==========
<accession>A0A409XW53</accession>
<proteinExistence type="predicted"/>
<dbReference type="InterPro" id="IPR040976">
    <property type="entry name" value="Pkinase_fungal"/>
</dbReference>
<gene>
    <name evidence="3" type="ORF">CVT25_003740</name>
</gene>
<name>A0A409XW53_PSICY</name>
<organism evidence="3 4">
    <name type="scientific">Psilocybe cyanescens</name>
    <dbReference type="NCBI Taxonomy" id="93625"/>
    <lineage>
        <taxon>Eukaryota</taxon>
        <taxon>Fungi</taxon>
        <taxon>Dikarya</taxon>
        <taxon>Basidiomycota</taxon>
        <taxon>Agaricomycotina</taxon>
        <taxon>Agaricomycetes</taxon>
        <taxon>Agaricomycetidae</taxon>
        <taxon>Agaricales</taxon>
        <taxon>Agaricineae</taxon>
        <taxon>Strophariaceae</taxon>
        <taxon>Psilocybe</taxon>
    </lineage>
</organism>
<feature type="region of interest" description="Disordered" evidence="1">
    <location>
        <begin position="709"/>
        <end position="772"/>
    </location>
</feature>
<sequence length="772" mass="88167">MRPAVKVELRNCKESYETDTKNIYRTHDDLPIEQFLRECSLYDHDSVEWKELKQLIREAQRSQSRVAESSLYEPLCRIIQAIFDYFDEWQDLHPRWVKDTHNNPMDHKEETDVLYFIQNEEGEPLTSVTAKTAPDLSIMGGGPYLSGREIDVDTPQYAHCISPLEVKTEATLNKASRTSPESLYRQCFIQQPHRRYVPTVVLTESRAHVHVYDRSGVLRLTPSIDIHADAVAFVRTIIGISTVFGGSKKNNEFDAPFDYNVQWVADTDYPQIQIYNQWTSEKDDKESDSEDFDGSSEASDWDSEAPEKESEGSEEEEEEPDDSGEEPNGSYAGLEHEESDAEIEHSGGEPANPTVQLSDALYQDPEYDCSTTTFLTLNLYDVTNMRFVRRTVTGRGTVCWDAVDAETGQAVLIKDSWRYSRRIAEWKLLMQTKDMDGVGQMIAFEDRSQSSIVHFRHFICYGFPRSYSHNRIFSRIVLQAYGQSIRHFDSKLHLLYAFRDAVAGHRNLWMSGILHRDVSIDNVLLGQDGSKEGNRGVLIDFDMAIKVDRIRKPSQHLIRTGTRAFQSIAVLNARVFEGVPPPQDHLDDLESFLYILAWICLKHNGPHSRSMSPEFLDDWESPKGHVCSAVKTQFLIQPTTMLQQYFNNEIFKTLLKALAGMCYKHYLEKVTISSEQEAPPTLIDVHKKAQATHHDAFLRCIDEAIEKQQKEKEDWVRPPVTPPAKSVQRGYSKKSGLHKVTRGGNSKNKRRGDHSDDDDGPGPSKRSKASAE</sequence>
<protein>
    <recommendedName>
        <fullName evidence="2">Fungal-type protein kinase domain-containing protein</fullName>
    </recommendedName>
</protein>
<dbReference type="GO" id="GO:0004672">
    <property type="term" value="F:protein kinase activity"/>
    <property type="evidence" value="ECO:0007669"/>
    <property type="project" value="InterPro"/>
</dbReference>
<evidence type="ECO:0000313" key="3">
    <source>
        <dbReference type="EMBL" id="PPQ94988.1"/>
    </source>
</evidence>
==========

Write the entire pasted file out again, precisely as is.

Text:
<accession>A0A409XW53</accession>
<proteinExistence type="predicted"/>
<dbReference type="InterPro" id="IPR040976">
    <property type="entry name" value="Pkinase_fungal"/>
</dbReference>
<gene>
    <name evidence="3" type="ORF">CVT25_003740</name>
</gene>
<name>A0A409XW53_PSICY</name>
<organism evidence="3 4">
    <name type="scientific">Psilocybe cyanescens</name>
    <dbReference type="NCBI Taxonomy" id="93625"/>
    <lineage>
        <taxon>Eukaryota</taxon>
        <taxon>Fungi</taxon>
        <taxon>Dikarya</taxon>
        <taxon>Basidiomycota</taxon>
        <taxon>Agaricomycotina</taxon>
        <taxon>Agaricomycetes</taxon>
        <taxon>Agaricomycetidae</taxon>
        <taxon>Agaricales</taxon>
        <taxon>Agaricineae</taxon>
        <taxon>Strophariaceae</taxon>
        <taxon>Psilocybe</taxon>
    </lineage>
</organism>
<feature type="region of interest" description="Disordered" evidence="1">
    <location>
        <begin position="709"/>
        <end position="772"/>
    </location>
</feature>
<sequence length="772" mass="88167">MRPAVKVELRNCKESYETDTKNIYRTHDDLPIEQFLRECSLYDHDSVEWKELKQLIREAQRSQSRVAESSLYEPLCRIIQAIFDYFDEWQDLHPRWVKDTHNNPMDHKEETDVLYFIQNEEGEPLTSVTAKTAPDLSIMGGGPYLSGREIDVDTPQYAHCISPLEVKTEATLNKASRTSPESLYRQCFIQQPHRRYVPTVVLTESRAHVHVYDRSGVLRLTPSIDIHADAVAFVRTIIGISTVFGGSKKNNEFDAPFDYNVQWVADTDYPQIQIYNQWTSEKDDKESDSEDFDGSSEASDWDSEAPEKESEGSEEEEEEPDDSGEEPNGSYAGLEHEESDAEIEHSGGEPANPTVQLSDALYQDPEYDCSTTTFLTLNLYDVTNMRFVRRTVTGRGTVCWDAVDAETGQAVLIKDSWRYSRRIAEWKLLMQTKDMDGVGQMIAFEDRSQSSIVHFRHFICYGFPRSYSHNRIFSRIVLQAYGQSIRHFDSKLHLLYAFRDAVAGHRNLWMSGILHRDVSIDNVLLGQDGSKEGNRGVLIDFDMAIKVDRIRKPSQHLIRTGTRAFQSIAVLNARVFEGVPPPQDHLDDLESFLYILAWICLKHNGPHSRSMSPEFLDDWESPKGHVCSAVKTQFLIQPTTMLQQYFNNEIFKTLLKALAGMCYKHYLEKVTISSEQEAPPTLIDVHKKAQATHHDAFLRCIDEAIEKQQKEKEDWVRPPVTPPAKSVQRGYSKKSGLHKVTRGGNSKNKRRGDHSDDDDGPGPSKRSKASAE</sequence>
<protein>
    <recommendedName>
        <fullName evidence="2">Fungal-type protein kinase domain-containing protein</fullName>
    </recommendedName>
</protein>
<dbReference type="GO" id="GO:0004672">
    <property type="term" value="F:protein kinase activity"/>
    <property type="evidence" value="ECO:0007669"/>
    <property type="project" value="InterPro"/>
</dbReference>
<evidence type="ECO:0000313" key="3">
    <source>
        <dbReference type="EMBL" id="PPQ94988.1"/>
    </source>
</evidence>